Shortly after this, tired to death of life in Panama, I handed over my hotel to my brother, and returned to Kingston. On the way thither I experienced another instance of American politeness, which I cannot help recording; first reminding my readers of what I have previously said of the character of the Californian travellers. Anxious to get home quickly, I took my passage in the first steamer that left Navy Bay—an American one; and late in the evening said farewell to the friends I had been staying with, and went on board. A very kind friend, an American merchant, doing a large business at Navy Bay, had tried hard to persuade me to delay my journey until the English company’s steamer called; without, however, giving any good reasons for his wish. So, with Mac and my little maid, I passed through the crowd of female passengers on deck, and sought the privacy of the saloon. Before I had been long there, two ladies came to me, and in their cool, straightforward manner, questioned me.
“Where air you going?”
“And how air you going?”
“Don’t be impertinent, yaller woman. By what conveyance air you going?”
“By this steamer, of course. I’ve paid for my passage.”
They went away with this information; and in a short time eight or nine others came and surrounded me, asking the same questions. My answers—and I was very particular—raised quite a storm of uncomplimentary remarks.
“Guess a black woman don’t go along with us in this saloon,” said one. “I never travelled with a black yet, and I expect I shan’t begin now,” said another; while some children had taken my little servant Mary in hand, and were practising on her the politenesses which their parents were favouring me with—only, as is the wont of children, they were crueller. I cannot help it if I shock my readers; but the truth is, that one positively spat in poor little Mary’s frightened yellow face.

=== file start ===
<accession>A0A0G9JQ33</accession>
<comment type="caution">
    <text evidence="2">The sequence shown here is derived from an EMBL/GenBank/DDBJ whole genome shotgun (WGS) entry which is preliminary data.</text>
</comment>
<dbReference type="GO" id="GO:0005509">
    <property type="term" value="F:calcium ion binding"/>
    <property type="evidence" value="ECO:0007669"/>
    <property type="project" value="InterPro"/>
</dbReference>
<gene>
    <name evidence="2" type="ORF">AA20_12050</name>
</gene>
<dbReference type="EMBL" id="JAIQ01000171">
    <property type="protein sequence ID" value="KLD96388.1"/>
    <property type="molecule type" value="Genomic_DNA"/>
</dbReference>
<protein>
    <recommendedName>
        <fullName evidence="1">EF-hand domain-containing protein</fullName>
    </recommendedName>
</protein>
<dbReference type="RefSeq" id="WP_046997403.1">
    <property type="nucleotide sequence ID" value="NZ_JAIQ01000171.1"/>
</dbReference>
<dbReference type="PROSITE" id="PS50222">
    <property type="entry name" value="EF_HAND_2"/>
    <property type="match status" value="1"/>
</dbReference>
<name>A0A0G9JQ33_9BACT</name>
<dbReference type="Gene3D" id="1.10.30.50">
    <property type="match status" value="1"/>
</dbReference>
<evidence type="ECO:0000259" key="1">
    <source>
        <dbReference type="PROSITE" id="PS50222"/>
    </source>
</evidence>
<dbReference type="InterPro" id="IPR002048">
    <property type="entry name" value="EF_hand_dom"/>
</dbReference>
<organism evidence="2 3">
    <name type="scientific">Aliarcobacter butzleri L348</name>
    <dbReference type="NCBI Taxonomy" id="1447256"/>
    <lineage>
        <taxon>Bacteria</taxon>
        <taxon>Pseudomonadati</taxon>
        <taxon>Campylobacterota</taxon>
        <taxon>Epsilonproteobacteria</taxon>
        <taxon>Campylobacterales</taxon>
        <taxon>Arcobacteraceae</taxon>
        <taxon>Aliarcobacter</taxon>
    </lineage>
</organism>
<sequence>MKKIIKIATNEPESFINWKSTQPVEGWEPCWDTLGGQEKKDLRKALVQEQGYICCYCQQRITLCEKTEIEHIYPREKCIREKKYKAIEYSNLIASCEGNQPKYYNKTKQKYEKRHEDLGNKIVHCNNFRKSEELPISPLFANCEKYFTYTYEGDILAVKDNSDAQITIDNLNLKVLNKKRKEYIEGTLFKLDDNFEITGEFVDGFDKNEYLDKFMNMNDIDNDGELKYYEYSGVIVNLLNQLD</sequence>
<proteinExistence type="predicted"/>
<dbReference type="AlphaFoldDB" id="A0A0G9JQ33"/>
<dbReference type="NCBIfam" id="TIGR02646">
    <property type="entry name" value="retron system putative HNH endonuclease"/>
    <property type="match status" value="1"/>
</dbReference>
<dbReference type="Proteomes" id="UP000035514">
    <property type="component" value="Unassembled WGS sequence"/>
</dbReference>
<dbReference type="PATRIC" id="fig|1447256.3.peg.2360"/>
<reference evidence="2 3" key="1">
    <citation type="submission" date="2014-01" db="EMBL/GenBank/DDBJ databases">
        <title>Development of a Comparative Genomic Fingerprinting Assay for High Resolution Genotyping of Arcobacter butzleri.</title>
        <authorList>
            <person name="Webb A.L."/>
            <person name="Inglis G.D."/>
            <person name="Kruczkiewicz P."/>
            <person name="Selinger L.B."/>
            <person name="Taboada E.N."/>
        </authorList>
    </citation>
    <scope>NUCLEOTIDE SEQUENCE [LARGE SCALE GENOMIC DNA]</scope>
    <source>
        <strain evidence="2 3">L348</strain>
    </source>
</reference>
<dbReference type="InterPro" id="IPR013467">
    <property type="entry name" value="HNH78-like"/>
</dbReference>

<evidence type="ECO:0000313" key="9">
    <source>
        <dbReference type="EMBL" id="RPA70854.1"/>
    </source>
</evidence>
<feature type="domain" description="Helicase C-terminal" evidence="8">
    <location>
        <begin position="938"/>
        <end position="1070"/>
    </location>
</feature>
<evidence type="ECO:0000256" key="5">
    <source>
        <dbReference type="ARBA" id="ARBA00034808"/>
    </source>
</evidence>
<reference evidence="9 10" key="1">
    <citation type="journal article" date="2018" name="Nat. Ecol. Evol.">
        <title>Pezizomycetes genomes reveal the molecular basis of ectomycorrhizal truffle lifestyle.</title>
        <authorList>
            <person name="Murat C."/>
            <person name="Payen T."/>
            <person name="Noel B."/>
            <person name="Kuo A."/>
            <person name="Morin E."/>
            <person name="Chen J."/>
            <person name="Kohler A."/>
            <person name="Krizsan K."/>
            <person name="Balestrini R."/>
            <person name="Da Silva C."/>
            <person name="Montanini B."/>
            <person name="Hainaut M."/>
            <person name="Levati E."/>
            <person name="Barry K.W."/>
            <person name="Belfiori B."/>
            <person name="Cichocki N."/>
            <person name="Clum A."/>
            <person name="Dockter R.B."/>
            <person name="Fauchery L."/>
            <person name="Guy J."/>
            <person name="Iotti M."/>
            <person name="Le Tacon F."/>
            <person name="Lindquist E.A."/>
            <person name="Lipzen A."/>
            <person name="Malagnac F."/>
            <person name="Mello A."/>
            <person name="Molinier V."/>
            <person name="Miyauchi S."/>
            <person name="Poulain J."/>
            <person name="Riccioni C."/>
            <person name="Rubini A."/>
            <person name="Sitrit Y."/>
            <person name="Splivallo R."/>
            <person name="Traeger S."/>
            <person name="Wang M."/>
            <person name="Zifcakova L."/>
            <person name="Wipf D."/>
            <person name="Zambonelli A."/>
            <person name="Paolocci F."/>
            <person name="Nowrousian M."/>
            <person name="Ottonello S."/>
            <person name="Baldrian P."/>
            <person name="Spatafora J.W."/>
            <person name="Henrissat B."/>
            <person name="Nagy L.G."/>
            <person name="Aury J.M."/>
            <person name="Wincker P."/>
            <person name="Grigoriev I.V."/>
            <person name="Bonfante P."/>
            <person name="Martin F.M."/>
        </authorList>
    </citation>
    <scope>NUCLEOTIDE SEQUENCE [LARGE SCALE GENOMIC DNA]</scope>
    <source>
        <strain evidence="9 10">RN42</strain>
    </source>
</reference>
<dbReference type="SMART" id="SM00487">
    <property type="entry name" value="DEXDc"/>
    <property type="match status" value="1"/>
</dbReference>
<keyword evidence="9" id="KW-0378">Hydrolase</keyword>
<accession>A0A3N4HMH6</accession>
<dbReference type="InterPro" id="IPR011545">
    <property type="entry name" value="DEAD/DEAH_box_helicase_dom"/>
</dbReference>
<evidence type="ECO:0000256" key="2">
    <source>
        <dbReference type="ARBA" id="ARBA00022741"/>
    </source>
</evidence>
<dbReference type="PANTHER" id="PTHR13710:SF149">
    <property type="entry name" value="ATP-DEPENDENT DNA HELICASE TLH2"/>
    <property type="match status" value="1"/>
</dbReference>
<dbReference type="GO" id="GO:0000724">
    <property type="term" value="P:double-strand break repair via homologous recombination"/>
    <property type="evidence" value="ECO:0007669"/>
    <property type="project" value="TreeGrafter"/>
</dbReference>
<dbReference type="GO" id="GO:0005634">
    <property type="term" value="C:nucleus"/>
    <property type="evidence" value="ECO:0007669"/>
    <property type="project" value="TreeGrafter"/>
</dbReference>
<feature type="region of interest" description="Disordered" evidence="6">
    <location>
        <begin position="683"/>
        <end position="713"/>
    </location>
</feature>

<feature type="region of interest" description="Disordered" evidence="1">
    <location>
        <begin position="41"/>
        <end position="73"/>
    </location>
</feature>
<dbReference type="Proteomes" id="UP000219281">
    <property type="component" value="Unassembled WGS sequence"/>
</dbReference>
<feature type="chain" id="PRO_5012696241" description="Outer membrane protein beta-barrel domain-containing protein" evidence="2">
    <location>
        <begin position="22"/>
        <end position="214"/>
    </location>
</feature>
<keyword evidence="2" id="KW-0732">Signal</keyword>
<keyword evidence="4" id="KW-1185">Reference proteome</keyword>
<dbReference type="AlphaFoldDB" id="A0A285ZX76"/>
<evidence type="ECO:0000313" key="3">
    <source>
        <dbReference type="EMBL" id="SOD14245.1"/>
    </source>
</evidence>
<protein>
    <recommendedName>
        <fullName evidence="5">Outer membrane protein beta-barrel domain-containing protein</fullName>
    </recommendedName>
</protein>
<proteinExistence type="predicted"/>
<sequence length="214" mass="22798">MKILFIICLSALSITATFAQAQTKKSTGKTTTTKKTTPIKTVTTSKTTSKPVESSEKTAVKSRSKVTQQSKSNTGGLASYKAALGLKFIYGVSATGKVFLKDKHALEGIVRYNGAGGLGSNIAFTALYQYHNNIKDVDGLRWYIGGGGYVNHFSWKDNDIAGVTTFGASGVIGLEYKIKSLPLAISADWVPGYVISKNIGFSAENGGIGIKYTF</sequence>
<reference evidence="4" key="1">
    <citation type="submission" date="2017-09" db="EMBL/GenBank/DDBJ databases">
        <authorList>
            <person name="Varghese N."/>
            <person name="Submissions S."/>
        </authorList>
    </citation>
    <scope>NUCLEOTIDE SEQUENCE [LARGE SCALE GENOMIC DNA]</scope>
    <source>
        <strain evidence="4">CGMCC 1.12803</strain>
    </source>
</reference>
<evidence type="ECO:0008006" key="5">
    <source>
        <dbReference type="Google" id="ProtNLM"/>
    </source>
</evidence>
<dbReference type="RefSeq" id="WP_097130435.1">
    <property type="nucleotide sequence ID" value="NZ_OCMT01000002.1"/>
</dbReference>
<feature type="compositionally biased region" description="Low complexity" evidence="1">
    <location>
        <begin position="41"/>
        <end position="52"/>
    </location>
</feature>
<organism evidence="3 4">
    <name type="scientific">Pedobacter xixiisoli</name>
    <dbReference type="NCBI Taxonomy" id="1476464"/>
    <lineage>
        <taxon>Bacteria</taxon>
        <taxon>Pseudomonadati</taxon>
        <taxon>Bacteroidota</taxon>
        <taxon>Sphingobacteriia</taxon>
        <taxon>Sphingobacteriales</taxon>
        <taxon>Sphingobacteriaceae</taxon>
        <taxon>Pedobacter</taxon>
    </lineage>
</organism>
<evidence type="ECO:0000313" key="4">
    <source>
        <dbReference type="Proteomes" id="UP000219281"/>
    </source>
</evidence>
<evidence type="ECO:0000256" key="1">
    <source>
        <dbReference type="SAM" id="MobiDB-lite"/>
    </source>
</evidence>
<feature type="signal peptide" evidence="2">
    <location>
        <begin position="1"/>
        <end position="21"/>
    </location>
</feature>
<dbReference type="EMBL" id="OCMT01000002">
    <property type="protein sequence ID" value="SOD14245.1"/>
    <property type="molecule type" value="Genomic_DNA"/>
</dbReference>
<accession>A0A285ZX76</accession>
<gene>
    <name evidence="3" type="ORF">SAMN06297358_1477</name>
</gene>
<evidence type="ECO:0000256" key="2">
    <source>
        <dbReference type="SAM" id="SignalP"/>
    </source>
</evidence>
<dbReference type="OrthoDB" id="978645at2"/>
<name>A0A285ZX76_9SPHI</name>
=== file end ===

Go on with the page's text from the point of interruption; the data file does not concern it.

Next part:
At last an old American lady came to where I sat, and gave me some staid advice. “Well, now, I tell you for your good, you’d better quit this, and not drive my people to extremities. If you do, you’ll be sorry for it, I expect.” Thus harassed, I appealed to the stewardess—a tall sour-looking woman, flat and thin as a dressed-up broomstick. She asked me sundry questions as to how and when I had taken my passage; until, tired beyond all endurance, I said, “My good woman, put me anywhere—under a boat—in your store-room, so that I can get to Kingston somehow.” But the stewardess was not to be moved.
“There’s nowhere but the saloon, and you can’t expect to stay with the white people, that’s clear. Flesh and blood can stand a good deal of aggravation; but not that. If the Britishers is so took up with coloured people, that’s their business; but it won’t do here.”
This last remark was in answer to an Englishman, whose advice to me was not to leave my seat for any of them. He made matters worse; until at last I lost my temper, and calling Mac, bade him get my things together, and went up to the captain—a good honest man. He and some of the black crew and the black cook, who showed his teeth most viciously, were much annoyed. Muttering about its being a custom of the country, the captain gave me an order upon the agent for the money I had paid; and so, at twelve o’clock at night, I was landed again upon the wharf of Navy Bay.